To save face, China’s central planners have switched from subsidizing suppliers to subsidizing demand by demanding that power producers meet green targets in the domestic market. China can, of course force consumers to buy solar energy, but that doesn’t really solve anything. Chinese power customers would just pay the price in more expensive and less reliable power.



You Can’t Turn Your Back On Russia! by The Elephant's Child

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Ukraine seems to be caught once again between the West and Russia. The European Union has wanted to establish a more modern policy towards Eastern Europe through the proposed association with Ukraine. The highlight of Friday’s Eastern Partnership Summit was supposed to be the formal signing of an agreement between Ukraine and the European Union. Ukrainian President Viktor Yanukovych, instead put the deal on hold.

Ukraine is a huge country torn between a western portion that looks towards Europe and Brussels and an eastern region that remains highly influenced by Russia. Kiev erupted with massive and bloody protests as hundreds of thousands of protesters poured into the Independence Square. But it is not just about Ukraine’s relationship but with Europe’s relationship with Russia, the sensitive former world power. Ukraine was once a part of the Soviet Union, and although few remain who lived through the Holodomor, when the Soviets deliberately starved Ukraine in the 1930s, the national memory is strong.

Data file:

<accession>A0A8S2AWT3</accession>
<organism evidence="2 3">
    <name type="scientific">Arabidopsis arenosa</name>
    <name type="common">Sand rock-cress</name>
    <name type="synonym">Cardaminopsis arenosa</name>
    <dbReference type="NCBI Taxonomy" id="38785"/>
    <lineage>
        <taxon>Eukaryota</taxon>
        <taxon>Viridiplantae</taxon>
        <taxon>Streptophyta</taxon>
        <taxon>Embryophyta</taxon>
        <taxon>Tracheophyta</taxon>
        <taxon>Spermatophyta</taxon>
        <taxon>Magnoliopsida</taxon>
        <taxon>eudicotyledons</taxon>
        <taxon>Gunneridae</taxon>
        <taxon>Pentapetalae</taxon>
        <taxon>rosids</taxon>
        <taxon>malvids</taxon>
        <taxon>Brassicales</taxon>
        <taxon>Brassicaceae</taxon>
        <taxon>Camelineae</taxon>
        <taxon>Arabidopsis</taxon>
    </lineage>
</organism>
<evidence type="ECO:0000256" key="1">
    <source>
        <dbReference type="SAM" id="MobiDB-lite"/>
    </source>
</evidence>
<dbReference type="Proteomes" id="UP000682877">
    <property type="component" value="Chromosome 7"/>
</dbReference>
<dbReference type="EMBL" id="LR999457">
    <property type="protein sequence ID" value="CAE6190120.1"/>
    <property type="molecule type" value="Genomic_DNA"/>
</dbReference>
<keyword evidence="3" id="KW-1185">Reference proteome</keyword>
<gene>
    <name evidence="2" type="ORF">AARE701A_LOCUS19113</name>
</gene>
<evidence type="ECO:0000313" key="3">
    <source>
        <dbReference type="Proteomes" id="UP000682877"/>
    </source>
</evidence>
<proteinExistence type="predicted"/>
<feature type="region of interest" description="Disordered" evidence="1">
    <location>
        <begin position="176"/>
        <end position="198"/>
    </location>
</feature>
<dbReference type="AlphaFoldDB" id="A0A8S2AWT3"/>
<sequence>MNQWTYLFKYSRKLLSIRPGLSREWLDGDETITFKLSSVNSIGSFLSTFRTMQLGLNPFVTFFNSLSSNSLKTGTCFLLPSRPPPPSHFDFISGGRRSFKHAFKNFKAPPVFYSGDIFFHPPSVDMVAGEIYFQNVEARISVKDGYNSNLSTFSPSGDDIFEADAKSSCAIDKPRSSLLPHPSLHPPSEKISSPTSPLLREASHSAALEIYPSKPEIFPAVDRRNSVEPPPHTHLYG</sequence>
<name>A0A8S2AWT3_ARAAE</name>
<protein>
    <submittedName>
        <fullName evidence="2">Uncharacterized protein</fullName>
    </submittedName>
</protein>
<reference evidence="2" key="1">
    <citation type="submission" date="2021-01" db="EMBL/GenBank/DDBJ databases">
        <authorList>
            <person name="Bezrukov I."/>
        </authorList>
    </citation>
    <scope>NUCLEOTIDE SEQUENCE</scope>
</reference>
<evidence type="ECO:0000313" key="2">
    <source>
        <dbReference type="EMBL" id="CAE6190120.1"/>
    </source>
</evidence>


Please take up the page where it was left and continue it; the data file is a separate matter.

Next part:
President Yanukovych was elected promising to smooth relations with the Russians, but had intended to sign the agreement with the EU. EU member states like Poland want to direct the EU’s influence toward the east, in part as protection against Russia. Russia’s President Vladimir Putin plays power politics. The EU has its own financial crisis, as does Russia, but Russia is promising to give Ukraine billions in loans, but without guarantees.